(Trigger warning: this review will mention rape several times, though not in any graphic or descriptive way.)
This is my annual foray into poetry thanks to my local library’s adult summer reading bingo challenge. Poetry is not at all my bag. I read one book a year and that’s it. As a friend of mine is fond of saying: I’m not trying to yuk anyone’s yum. But my joy as a reader comes from diving into a good story that will leave me challenged and, many times, guessing as to how it will unfold. Poetry doesn’t do that. If I’m listening to words rhyme, I’d rather it just be music.
Anyway, to satisfy my local library’s rules, I scanned the poetry aisle and came across Milk and Honey. I was familiar with the cover but so many times, I had assumed it was just a regular work of fiction as opposed to poetry. So I grabbed it and read it over the course of several days.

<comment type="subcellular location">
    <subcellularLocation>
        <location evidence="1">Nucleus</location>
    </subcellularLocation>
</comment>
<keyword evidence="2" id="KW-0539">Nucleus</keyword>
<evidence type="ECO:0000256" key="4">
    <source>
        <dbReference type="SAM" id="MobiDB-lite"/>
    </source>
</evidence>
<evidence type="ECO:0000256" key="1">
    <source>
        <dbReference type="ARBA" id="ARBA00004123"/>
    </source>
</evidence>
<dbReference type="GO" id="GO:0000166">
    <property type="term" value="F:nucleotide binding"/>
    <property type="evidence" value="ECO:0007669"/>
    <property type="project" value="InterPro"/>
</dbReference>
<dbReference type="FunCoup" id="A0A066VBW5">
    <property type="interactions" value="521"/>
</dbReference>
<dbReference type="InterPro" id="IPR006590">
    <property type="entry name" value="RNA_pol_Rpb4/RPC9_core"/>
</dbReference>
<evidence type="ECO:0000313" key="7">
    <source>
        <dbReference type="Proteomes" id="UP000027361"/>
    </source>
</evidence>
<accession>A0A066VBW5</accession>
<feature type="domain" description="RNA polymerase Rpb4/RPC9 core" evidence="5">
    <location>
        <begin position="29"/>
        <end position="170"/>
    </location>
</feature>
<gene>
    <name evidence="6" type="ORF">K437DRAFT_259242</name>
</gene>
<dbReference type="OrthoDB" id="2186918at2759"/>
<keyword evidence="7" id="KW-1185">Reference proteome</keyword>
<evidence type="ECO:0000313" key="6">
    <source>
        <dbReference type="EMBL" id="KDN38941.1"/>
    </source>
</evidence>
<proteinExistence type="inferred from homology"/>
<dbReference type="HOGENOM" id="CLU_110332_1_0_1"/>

If I was a poetry fan, this is the kind I would like: minimalist with crisp prose. I don’t like poems that are drawn out or pretentious, nor do I like ones that try to impress me with wordplay. I like to feel connected to the poet in order to absorb what they are saying. Rupi Kaur makes that easy.
Also, I volunteer for a group that disrupts rape culture through art and advocacy. Seeing Kaur speak her truth as a survivor through her poems was both familiar and special (and also quite sad). Every survivor lives their story differently and I, for one, am grateful that Rupi Kaur is comfortable enough to put her pain out there because the way she turns it into art is quite moving. Her poems hit me the way so many artistic interpretations of survivor’s stories have had an impact on my person.
I don’t know who to recommend it to because I don’t know what you are looking for in poetry. I know Rupi Kaur has received a lot of criticism for not writing things in verse or using “tricks” such as it were. I don’t know anything about that. I know I found this book to be beautiful and moving and I’m grateful I was encouraged to read it.